The rapidly warming Arctic could have a “catastrophic” effect on the planet’s climate, a leading scientist has warned.
Dr Peter Gleick, president of the Pacific Institute in California, said there was a growing body of “pretty scary” evidence that higher temperatures in the Arctic were driving the creation of dangerous storms in parts of the northern hemisphere.
Since about 10 February, the area covered by sea ice has been noticeably below any of the last 30 years as the Arctic has experienced record-breaking temperatures of about 4C higher than the 1951-1980 average for the region.
Dr Gleick posted: “What is happening in the Arctic now is unprecedented and possibly catastrophic.” Among the “scary” possibly consequences is that the warming Arctic is altering weather systems for much of the northern hemisphere – and not in a good way.
“Changes in ice extent and volume may all be reflected in weather patterns in mid-latitudes. In 2015, a phenomenon called the polar vortex and unusual patterns of jet stream flow brought record-breaking hot and cold weather to different parts of the US,” Dr Gleick wrote. “Massive storms, sometimes called ‘bomb cyclones’, are created when warm air from the Atlantic and cold air from the Arctic combine. Just this season, massive flooding associated with one of these storms struck the United Kingdom producing record rainfall.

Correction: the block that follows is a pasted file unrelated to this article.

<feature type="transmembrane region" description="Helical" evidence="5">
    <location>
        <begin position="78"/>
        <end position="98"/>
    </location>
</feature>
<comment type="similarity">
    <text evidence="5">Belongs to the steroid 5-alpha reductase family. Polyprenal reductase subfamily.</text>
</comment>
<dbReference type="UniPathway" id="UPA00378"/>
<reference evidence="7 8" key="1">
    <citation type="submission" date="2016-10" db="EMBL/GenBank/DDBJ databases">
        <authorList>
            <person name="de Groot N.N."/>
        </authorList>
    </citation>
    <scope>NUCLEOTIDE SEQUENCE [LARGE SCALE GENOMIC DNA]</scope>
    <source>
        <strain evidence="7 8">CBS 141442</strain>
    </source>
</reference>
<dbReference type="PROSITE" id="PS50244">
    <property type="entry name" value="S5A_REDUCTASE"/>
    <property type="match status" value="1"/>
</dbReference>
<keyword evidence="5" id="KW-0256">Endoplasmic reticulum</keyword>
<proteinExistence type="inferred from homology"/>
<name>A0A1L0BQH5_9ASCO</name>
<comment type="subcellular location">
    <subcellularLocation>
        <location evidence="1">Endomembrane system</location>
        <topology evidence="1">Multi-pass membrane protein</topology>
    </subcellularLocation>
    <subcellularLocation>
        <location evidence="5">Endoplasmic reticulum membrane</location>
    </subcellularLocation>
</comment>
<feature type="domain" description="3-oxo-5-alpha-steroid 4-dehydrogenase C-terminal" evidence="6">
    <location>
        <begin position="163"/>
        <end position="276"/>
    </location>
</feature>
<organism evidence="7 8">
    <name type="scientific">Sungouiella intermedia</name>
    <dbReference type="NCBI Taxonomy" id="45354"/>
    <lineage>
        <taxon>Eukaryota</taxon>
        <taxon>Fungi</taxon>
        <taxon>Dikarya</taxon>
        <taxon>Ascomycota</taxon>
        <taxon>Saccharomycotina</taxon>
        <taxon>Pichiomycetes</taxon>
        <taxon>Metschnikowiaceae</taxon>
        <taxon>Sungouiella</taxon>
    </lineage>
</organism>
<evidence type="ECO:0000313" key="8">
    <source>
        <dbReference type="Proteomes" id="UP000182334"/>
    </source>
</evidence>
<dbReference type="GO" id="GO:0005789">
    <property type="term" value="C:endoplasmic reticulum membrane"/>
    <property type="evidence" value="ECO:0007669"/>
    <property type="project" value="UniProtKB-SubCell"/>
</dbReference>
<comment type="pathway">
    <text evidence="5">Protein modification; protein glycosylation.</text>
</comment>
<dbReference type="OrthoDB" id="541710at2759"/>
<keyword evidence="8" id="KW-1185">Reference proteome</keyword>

“There may be connections between out-of-season strong tornados in the central US and these new storm patterns. The central US was hit by unusual numbers of tornados in December 2015 causing billions in damage and many deaths.
“Part of the science on this suggests that as the Arctic warms faster, the difference in temperature between the mid-latitudes and the Arctic region decreases. This, in turn, affects storm tracks and the location and strength of the jet stream.”
The reduced amount of white ice also means less energy from the Sun is reflected back into space. Water, which is darker than ice, absorbs more energy and increases the rate of warming.